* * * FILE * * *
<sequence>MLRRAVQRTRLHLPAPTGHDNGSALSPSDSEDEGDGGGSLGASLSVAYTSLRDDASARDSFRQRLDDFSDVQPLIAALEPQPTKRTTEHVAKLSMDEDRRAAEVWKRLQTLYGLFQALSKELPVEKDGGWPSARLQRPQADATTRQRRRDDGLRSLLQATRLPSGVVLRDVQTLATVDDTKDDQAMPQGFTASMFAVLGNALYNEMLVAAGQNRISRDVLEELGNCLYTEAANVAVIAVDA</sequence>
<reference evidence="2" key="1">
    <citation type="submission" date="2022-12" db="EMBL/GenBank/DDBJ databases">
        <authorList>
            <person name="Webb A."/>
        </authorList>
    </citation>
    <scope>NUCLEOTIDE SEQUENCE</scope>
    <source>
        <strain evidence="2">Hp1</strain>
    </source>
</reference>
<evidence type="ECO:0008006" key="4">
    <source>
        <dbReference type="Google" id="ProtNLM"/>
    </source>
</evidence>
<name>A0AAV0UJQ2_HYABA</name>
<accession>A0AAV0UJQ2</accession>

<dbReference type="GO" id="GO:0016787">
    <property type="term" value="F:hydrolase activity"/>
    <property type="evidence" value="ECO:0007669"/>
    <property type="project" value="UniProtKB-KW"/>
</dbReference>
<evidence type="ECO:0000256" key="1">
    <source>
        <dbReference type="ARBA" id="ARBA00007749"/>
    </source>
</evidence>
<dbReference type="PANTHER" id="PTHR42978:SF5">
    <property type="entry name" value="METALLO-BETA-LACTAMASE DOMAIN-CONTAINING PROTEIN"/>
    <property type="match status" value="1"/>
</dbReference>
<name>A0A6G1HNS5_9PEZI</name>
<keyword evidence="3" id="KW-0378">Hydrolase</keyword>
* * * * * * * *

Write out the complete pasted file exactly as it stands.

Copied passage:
<sequence>MLRRAVQRTRLHLPAPTGHDNGSALSPSDSEDEGDGGGSLGASLSVAYTSLRDDASARDSFRQRLDDFSDVQPLIAALEPQPTKRTTEHVAKLSMDEDRRAAEVWKRLQTLYGLFQALSKELPVEKDGGWPSARLQRPQADATTRQRRRDDGLRSLLQATRLPSGVVLRDVQTLATVDDTKDDQAMPQGFTASMFAVLGNALYNEMLVAAGQNRISRDVLEELGNCLYTEAANVAVIAVDA</sequence>
<reference evidence="2" key="1">
    <citation type="submission" date="2022-12" db="EMBL/GenBank/DDBJ databases">
        <authorList>
            <person name="Webb A."/>
        </authorList>
    </citation>
    <scope>NUCLEOTIDE SEQUENCE</scope>
    <source>
        <strain evidence="2">Hp1</strain>
    </source>
</reference>
<evidence type="ECO:0008006" key="4">
    <source>
        <dbReference type="Google" id="ProtNLM"/>
    </source>
</evidence>
<name>A0AAV0UJQ2_HYABA</name>
<accession>A0AAV0UJQ2</accession>

<dbReference type="GO" id="GO:0016787">
    <property type="term" value="F:hydrolase activity"/>
    <property type="evidence" value="ECO:0007669"/>
    <property type="project" value="UniProtKB-KW"/>
</dbReference>
<evidence type="ECO:0000256" key="1">
    <source>
        <dbReference type="ARBA" id="ARBA00007749"/>
    </source>
</evidence>
<dbReference type="PANTHER" id="PTHR42978:SF5">
    <property type="entry name" value="METALLO-BETA-LACTAMASE DOMAIN-CONTAINING PROTEIN"/>
    <property type="match status" value="1"/>
</dbReference>
<name>A0A6G1HNS5_9PEZI</name>
<keyword evidence="3" id="KW-0378">Hydrolase</keyword>